While it is hard to say if Peter George's Red Alert story works better as a black comedy (Dr. Strangelove) or as a serious war thriller (Fail-Safe), Sidney Lumet's adaptation of Fail-Safe is worth it just for the shocking ending.

Alfred Hitchcock - "Master of Suspense"
Robert Wise - "Master of Craft"
Stanley Kubrick - "Master of Perfection"
Sidney Lumet - "Master of Endings"
July 16, 2016
super-another lost review
½ July 15, 2016
A thorough, illuminating look at the suspense and dread in America during the Cold War years. The dialogue demands critical consideration and compassion for the entire spectrum of beliefs which the characters represent.

Why have I never heard of this gripping thriller until now? Probably because of the lack of patriotism of certain plot-points.
*SPOILER* The unlikelihood of one major, reprehensible decision by the president of the U.S. is actually the reason I couldn't give the film a full 5 stars despite how amazing the rest of the movie was.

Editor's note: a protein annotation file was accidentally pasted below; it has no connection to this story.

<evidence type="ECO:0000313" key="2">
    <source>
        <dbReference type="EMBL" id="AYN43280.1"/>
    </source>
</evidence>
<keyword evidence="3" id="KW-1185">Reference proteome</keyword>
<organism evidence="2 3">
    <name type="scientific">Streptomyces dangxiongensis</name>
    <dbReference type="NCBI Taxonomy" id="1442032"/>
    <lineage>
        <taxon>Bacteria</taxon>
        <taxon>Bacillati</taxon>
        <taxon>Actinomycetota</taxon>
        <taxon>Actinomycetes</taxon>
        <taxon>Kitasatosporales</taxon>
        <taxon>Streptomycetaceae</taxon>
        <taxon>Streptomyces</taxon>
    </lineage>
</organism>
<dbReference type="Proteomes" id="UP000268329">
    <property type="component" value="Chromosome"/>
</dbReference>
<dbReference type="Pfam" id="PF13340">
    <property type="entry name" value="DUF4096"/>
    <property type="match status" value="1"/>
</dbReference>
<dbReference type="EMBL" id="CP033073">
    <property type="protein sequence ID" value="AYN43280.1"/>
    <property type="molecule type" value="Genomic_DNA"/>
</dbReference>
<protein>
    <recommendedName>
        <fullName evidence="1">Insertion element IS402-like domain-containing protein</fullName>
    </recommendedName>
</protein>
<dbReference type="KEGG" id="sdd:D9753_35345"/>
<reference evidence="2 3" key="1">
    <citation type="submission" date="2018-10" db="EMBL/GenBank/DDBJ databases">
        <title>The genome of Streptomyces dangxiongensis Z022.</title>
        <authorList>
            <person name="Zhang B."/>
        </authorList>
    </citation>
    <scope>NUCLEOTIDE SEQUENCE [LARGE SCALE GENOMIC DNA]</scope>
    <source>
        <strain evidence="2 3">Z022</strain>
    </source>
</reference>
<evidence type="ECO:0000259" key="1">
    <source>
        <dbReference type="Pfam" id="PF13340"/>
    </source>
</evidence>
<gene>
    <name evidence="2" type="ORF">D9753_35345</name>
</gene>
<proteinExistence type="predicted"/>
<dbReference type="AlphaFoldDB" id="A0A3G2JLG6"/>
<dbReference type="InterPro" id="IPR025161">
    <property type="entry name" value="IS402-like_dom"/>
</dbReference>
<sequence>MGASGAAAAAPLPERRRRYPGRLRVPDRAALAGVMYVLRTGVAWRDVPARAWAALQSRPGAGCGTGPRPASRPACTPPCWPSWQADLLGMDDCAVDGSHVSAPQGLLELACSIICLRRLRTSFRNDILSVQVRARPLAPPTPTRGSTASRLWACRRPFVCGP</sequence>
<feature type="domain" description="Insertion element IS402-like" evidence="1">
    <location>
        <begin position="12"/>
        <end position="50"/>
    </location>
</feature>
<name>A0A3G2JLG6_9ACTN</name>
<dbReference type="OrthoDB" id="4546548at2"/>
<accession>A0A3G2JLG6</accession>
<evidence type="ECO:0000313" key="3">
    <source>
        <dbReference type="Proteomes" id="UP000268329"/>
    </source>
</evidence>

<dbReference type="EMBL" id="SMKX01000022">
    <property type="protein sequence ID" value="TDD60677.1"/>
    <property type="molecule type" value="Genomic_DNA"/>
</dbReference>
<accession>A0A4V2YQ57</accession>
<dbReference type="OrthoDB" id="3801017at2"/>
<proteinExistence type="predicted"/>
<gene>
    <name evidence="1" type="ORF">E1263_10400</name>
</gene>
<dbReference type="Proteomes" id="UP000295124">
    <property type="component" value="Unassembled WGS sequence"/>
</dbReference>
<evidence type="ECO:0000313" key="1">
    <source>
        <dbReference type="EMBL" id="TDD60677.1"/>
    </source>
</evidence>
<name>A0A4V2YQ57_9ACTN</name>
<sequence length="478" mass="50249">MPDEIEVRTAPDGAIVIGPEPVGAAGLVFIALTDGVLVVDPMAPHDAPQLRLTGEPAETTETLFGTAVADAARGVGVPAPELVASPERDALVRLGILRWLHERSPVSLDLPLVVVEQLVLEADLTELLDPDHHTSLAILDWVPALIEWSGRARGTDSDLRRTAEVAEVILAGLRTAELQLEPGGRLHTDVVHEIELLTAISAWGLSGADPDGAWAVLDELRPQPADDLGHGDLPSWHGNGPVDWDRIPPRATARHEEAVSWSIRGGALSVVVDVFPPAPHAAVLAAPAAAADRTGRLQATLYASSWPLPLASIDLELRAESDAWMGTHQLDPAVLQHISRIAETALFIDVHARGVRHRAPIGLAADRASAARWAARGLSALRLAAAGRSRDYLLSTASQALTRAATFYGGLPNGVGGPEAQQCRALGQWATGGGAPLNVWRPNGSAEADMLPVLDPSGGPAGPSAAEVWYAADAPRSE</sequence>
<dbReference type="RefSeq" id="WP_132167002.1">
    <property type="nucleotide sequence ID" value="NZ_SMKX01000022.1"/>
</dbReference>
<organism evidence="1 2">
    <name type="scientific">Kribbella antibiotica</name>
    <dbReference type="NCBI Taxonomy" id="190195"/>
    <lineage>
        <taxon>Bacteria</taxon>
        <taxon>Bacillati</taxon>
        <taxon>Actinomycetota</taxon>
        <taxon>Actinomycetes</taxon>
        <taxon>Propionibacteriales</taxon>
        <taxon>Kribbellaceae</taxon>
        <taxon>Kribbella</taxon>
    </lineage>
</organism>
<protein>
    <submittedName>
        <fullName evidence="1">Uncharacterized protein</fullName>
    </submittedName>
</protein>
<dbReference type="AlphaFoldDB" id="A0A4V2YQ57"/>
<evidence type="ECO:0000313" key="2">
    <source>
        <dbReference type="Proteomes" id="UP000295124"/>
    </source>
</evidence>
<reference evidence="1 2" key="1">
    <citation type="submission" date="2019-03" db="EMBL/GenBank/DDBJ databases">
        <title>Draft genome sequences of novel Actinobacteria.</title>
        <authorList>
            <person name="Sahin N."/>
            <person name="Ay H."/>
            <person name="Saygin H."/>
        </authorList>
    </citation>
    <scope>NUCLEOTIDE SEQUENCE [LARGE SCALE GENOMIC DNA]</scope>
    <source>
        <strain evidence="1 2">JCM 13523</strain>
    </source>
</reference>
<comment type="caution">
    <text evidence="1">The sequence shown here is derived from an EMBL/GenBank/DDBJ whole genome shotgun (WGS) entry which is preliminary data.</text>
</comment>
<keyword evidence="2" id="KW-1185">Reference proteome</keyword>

½ January 15, 2016
It's unfortunate that this film gets so overshadowed by Dr.Strangelove since it's just as brilliant in terms of the subject-matter. I think it deserves as much recognition as Kubrick's film.

The difference ofcurse being that 'Dr.Stangelove' is a political satire and 'Fail-Safe' is a more serious thriller, they are both expertly executed on their own terms.
December 1, 2015
Read the book, saw the movie when came out. Everyone did. Great story.
½ October 1, 2015
The lighting, acting, and suspense is all TOP NOTCH.
October 5, 2014
Kubrick was right, as usual; this story works better as a black comedy. Though Lumet's direction is typically excellent, the po-faced self-seriousness, particularly in the third act, works against the film's own intentions and makes it hard to take it seriously anyway, especially with Walter Matthau wandering around making an ass of himself. Obviously I liked it, especially in the beautiful, textbook setup, but it does in the end kind of just re-emphasise for me how much of a genius Stanley Kubrick was.